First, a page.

January 27, 2014
What if every radio station was searchable and you could look up a song you wanted to listen to, pick one of the stations it was currently playing on, and listen? Radio Search Engine, a new venture by entrepreneur Michael Robertson, allows just that. The site indexes around 40,000 radio stations in real-time and allows users to tune in from the Web. Currently in beta mode, Radio Search Engine essentially turns thousands of radio stations into a searchable music jukebox.
Robertson explains the technology to GigaOM saying that indexing such a large number of stations requires “a huge amount of bandwidth.” Tens of thousands of “spiders” search through the stations to determine what’s currently playing. That information then goes to a database, which is what users search through online.
“To be honest, the result isn’t quite as fine-tuned as Pandora, and the catalog of songs is obviously a lot smaller than that of a subscription service like Spotify,” GigaOM says. But Radio Search Engine is perfect for Top 40 lovers, “and the interface actually also works pretty well to find live streams and recordings of spoken word programs like ‘This American Life.'”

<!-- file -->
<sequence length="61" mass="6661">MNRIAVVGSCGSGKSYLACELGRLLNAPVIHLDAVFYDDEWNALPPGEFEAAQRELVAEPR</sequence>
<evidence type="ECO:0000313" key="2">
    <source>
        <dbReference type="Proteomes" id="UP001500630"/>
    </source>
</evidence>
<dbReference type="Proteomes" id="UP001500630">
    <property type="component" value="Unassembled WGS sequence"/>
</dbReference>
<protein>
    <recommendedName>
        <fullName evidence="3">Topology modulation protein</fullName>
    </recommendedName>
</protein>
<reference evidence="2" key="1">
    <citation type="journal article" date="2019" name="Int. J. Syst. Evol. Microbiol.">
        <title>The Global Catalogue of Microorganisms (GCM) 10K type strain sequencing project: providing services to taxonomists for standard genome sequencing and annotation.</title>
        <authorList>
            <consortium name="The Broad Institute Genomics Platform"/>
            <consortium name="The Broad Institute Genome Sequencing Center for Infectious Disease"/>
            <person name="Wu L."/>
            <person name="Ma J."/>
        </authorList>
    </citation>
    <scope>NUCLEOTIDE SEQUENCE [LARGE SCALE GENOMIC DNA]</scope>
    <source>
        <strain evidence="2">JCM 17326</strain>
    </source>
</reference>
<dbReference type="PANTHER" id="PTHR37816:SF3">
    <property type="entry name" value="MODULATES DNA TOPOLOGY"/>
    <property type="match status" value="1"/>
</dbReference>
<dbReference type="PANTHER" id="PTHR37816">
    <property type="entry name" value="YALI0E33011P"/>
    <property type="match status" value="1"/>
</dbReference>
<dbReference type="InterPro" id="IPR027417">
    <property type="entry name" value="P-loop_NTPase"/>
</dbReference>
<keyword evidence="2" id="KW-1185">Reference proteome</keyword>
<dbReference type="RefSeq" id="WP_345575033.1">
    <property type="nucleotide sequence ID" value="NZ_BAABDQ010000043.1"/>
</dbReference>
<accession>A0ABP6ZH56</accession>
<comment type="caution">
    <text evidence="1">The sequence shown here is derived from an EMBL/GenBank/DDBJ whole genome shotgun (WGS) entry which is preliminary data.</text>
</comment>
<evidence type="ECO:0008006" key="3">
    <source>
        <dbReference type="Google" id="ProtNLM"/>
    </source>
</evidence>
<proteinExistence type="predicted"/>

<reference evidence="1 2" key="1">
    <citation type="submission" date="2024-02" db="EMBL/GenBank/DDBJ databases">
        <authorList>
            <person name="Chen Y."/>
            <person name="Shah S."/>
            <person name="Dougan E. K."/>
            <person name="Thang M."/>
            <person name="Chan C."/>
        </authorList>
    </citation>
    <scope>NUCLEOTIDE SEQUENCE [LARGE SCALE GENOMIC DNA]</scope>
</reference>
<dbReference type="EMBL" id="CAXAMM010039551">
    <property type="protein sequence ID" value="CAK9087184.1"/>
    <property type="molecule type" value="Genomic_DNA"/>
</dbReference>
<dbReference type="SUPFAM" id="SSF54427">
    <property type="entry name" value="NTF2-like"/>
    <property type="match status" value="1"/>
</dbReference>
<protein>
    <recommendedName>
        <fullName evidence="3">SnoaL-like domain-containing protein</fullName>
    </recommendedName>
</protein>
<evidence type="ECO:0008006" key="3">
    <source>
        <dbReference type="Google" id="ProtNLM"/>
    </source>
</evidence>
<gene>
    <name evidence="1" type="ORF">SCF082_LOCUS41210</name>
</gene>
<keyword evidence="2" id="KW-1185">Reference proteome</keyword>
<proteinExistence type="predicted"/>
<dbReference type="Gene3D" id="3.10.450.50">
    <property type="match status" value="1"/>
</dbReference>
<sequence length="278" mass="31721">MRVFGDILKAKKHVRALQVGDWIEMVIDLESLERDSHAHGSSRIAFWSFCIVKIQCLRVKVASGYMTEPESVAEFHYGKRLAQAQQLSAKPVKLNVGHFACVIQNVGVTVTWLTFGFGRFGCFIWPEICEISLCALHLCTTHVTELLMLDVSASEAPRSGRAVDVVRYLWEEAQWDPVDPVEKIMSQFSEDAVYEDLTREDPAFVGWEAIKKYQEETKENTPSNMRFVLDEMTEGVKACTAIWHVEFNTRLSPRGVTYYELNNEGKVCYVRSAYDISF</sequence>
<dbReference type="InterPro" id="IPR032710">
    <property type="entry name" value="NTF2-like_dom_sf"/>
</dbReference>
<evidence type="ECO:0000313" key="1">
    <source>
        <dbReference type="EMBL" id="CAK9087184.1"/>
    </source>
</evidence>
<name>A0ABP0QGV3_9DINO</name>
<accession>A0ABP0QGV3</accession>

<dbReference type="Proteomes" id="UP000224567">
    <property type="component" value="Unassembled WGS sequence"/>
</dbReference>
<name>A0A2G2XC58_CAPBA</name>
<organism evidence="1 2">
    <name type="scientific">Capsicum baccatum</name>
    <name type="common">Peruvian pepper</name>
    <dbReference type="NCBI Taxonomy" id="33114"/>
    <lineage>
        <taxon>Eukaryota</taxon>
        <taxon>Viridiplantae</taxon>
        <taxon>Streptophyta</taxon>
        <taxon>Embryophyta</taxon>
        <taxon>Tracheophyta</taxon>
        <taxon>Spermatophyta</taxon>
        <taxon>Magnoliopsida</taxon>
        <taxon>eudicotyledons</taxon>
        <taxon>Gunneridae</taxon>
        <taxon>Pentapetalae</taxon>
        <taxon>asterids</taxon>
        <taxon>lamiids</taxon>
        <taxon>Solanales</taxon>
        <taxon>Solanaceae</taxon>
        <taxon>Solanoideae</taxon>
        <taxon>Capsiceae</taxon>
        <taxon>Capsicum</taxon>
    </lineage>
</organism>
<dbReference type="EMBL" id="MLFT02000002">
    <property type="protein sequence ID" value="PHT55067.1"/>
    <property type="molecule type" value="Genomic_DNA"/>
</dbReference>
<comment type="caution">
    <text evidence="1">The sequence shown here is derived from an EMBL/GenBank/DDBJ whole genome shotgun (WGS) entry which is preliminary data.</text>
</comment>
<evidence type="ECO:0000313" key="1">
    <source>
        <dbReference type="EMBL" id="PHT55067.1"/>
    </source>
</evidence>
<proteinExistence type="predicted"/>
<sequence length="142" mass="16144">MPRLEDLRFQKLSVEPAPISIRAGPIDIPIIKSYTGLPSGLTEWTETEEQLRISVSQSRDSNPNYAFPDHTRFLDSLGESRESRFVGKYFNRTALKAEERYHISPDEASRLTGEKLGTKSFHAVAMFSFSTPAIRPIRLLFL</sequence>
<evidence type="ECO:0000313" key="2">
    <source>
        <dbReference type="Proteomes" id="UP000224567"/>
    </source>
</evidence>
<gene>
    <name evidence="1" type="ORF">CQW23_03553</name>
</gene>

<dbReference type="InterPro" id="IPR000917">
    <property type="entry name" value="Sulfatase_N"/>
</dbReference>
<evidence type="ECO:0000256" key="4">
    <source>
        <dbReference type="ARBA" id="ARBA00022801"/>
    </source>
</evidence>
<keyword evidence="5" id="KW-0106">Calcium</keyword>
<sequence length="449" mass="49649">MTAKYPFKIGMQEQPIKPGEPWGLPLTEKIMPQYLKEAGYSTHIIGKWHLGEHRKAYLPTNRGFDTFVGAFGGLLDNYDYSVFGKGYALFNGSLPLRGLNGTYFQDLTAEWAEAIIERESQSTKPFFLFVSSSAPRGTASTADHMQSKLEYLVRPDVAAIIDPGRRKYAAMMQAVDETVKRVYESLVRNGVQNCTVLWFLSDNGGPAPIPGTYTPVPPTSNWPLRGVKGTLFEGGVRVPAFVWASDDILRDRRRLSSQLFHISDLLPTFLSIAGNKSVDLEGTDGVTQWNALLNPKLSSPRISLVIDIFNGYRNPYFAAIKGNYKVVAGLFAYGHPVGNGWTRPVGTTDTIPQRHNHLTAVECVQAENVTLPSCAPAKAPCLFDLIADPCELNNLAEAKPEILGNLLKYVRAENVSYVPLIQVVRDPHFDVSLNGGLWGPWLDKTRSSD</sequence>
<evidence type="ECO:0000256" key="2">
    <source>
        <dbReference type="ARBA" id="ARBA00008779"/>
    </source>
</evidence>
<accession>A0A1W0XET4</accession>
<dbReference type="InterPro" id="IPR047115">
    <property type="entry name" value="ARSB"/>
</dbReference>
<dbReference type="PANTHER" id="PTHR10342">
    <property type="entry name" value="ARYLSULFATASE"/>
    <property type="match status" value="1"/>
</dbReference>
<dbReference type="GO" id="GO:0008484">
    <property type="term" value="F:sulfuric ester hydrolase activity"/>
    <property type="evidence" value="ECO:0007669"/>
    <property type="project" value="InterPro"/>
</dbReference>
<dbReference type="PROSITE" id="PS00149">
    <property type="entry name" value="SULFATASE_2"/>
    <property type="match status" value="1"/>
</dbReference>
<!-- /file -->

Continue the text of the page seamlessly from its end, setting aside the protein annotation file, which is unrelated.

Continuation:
The adult contemporary playlist option offers a list of the Top 20 from that genre, and once a user hits “play,” the site will put together a playlist of related songs. It is similar to Pandora in that it chooses the next song for you, but the songs are sourced from a live broadcast.
Before Radio Search Engine, Robertson launched MP3.com and then MP3Tunes.com, which shut down after being sued. He tells GigaOM he’s not worried about the same fate for the new site: “I think search engines are commonplace so for once I’m not running first and taking arrows.”
A 2-minute video on YouTube offers an Intro to Radio Search Engine.